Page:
Archive for July 20th, 2011


Going Paprikash

Ofer Vardi‘s Going Paprikash is a nicely organized cookbook in the form of an app for the iPhone and iPad…

Above are the title page and the index as they appear on the iPhone.

Ofer Vardi is a journalist with 25 years of experience, currently the Life Style Editor at Israel Hayom. Having always been a foodie who’s been gravitating more and more to write about Israeli and Hungarian cuisines, this app is a loving tribute to his late Hungarian grandmother whose food and kitchen aromas he grew up with. It is based on a well worn notebook of recipes he found after she passed away.

Here are two recipes from this app:

Last eve I broke the fast with the following soup, a perfect summer dish:

Dud-va-vanil’ Soup

Grandma passed away on a Saturday afternoon. Her apartment remained empty for many long days afterward. The aroma of her cooking was no longer there, and the fridge, where we’d always rush on a Friday afternoon to see which cake awaited us for dessert, was now bare.

On the balcony table sat her well-worn notebook of recipes, with which she’d concocted her delicacies like only a grandmother can. The yellowed pages are still adorned with her notes and comments. Five eggs instead of eight, she wrote alongside the ingredient list for a chocolate cake. Here, it turned out, is where the secrets of her success were hidden.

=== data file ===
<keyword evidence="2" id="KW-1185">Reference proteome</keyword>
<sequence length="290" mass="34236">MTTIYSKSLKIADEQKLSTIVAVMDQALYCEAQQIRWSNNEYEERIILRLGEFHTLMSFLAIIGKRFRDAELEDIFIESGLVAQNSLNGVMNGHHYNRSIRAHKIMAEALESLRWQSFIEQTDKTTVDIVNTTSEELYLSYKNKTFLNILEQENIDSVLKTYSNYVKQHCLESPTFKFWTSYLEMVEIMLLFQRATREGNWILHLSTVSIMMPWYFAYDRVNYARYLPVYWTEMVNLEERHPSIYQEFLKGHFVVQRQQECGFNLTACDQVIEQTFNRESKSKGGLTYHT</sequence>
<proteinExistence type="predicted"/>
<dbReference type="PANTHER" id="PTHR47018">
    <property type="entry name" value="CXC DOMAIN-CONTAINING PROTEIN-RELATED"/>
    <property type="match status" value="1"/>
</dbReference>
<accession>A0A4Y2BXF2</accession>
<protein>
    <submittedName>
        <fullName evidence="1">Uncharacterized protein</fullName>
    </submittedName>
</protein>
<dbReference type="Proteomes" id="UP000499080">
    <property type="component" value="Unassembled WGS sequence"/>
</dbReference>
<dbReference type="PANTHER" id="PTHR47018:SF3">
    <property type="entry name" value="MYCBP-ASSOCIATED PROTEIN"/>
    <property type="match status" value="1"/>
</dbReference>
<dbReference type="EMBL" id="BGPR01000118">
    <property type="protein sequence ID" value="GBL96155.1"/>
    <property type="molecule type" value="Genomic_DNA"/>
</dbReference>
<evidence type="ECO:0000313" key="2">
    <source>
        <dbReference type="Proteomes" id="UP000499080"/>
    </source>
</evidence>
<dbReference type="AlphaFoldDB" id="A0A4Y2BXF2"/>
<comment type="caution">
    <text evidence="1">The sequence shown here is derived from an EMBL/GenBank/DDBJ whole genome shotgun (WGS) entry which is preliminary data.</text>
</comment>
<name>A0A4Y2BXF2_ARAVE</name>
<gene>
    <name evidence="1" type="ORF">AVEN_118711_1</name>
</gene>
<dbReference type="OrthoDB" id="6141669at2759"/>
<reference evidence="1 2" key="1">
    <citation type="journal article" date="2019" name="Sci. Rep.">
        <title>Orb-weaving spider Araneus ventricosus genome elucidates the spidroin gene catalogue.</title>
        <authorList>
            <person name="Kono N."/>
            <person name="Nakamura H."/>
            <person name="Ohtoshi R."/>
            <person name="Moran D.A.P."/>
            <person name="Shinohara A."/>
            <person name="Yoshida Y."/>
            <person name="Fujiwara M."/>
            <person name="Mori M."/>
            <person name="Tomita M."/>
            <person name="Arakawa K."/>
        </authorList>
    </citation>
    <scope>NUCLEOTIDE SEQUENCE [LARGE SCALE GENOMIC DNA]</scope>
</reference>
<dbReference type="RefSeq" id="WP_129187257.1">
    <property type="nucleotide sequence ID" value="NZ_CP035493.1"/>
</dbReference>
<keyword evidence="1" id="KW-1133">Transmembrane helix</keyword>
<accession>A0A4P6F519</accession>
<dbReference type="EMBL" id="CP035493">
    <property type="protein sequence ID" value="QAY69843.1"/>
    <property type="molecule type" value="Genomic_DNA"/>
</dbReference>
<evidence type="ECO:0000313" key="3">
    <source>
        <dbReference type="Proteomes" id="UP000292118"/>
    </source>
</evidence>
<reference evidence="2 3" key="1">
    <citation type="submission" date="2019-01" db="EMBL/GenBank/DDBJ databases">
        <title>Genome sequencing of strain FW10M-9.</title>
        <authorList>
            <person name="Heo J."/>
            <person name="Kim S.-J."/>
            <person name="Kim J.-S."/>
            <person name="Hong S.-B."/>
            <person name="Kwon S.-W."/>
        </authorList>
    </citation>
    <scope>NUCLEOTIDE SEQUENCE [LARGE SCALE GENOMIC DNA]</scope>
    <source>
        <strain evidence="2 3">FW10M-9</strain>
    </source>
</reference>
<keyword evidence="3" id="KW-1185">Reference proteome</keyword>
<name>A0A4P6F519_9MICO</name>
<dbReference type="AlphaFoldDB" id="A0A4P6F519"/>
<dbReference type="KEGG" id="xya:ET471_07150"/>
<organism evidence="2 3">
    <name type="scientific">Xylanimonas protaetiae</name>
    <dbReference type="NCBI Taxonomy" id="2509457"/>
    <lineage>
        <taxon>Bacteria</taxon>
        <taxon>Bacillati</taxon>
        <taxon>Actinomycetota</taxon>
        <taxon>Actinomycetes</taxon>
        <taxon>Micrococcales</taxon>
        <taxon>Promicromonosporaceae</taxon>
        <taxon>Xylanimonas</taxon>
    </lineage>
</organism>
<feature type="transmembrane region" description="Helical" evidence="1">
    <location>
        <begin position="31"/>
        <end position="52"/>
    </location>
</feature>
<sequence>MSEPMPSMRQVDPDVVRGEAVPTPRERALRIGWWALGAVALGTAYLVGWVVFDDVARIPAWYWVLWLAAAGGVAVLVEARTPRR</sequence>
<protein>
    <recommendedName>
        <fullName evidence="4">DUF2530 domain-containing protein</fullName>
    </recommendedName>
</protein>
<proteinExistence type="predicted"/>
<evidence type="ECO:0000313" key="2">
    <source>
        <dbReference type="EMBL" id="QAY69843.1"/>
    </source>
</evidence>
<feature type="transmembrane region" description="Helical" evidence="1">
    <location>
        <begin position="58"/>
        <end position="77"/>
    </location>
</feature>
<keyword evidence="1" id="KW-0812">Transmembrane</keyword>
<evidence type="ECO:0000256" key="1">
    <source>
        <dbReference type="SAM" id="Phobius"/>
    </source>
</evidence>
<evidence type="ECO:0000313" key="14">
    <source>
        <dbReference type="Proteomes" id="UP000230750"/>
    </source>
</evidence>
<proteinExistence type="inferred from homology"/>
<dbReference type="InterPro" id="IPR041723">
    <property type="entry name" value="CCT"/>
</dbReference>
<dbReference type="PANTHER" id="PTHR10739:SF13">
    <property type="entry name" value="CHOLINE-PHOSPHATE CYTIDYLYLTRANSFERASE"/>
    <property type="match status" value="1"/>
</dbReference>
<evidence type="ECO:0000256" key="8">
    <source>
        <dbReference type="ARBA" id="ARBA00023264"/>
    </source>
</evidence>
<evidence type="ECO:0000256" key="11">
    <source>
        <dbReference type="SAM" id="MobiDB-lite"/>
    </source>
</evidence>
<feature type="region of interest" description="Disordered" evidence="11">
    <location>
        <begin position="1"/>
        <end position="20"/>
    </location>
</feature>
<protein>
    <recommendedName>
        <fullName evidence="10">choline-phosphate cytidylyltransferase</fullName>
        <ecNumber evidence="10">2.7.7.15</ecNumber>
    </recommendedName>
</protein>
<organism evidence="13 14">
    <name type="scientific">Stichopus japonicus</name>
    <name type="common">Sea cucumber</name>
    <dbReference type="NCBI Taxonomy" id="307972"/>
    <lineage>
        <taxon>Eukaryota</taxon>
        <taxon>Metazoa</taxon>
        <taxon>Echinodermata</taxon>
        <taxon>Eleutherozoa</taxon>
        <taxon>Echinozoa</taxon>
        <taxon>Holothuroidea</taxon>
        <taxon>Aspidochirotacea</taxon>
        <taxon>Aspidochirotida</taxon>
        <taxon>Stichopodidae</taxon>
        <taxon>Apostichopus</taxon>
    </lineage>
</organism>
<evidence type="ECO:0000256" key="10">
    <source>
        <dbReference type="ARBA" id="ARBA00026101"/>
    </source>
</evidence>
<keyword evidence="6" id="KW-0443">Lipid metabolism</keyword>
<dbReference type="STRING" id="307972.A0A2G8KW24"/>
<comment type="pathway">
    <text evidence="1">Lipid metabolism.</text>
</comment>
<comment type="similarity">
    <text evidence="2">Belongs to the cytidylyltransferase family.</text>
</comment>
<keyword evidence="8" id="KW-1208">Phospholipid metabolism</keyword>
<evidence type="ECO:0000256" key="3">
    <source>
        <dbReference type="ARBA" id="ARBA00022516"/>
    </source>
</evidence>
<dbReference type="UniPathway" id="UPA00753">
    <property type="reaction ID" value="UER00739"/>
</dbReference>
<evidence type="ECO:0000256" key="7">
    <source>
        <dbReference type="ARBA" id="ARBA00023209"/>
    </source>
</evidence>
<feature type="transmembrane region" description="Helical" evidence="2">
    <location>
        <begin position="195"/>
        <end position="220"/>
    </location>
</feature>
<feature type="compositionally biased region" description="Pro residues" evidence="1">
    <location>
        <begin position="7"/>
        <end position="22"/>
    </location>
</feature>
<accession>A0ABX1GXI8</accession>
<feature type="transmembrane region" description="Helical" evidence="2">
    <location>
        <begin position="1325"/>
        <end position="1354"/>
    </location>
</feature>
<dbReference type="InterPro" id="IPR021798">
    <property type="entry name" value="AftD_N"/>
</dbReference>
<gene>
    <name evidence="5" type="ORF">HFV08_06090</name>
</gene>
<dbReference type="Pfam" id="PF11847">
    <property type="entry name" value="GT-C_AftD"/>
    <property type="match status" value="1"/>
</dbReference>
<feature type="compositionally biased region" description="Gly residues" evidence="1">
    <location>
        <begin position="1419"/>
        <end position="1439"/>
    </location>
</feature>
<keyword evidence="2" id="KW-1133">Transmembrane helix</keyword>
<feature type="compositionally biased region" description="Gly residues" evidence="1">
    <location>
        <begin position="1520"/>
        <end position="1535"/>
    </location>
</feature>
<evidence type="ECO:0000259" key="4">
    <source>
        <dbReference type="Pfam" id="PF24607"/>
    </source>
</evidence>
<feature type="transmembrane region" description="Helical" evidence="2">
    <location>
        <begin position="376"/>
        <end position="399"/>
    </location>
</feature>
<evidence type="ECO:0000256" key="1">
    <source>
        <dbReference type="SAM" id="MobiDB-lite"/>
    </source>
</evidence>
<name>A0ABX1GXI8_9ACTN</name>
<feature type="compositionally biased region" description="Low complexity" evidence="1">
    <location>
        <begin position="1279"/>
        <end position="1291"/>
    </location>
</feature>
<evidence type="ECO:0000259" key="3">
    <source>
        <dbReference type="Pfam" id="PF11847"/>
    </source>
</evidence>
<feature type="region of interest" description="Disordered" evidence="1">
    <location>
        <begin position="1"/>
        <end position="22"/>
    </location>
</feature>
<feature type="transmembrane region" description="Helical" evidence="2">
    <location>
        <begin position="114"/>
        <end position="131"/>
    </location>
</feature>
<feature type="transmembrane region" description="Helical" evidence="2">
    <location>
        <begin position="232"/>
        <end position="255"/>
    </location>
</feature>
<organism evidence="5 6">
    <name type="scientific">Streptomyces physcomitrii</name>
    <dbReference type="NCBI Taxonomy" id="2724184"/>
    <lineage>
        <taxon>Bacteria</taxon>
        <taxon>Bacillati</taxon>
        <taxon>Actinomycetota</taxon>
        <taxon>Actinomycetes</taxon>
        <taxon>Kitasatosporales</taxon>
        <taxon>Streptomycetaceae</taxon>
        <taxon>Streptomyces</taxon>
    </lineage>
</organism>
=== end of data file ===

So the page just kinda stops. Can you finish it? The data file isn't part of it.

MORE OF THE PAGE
We called her Nana; this was the name I gave my grandmother the day I started to speak, and that’s what it remained, though her name was actually Rózsi.

Armed with this culinary inheritance that Nana left behind, along with countless memories, I embarked on a quest: to try and recreate the beloved flavors of a time gone by.

I gained a lot over a year spent in Budapest, and not just when it came to my weight. During my long stay in the Hungarian capital I became even more connected to one of, if not the, world’s best cuisines.

Grandpa, who passed away when I was four, was known as a ‘leveses’ – ‘soupy’ or ‘soup lover’ in English. That’s how Grandma liked to tell it. Every meal began with a steamy and comforting soup course.

Hungarians love soup, and every self-respecting meal begins with a liquid course, or at least offers one on the menu, even in the middle of summer. Only soup, they believe in Budapest, properly awakens the appetite.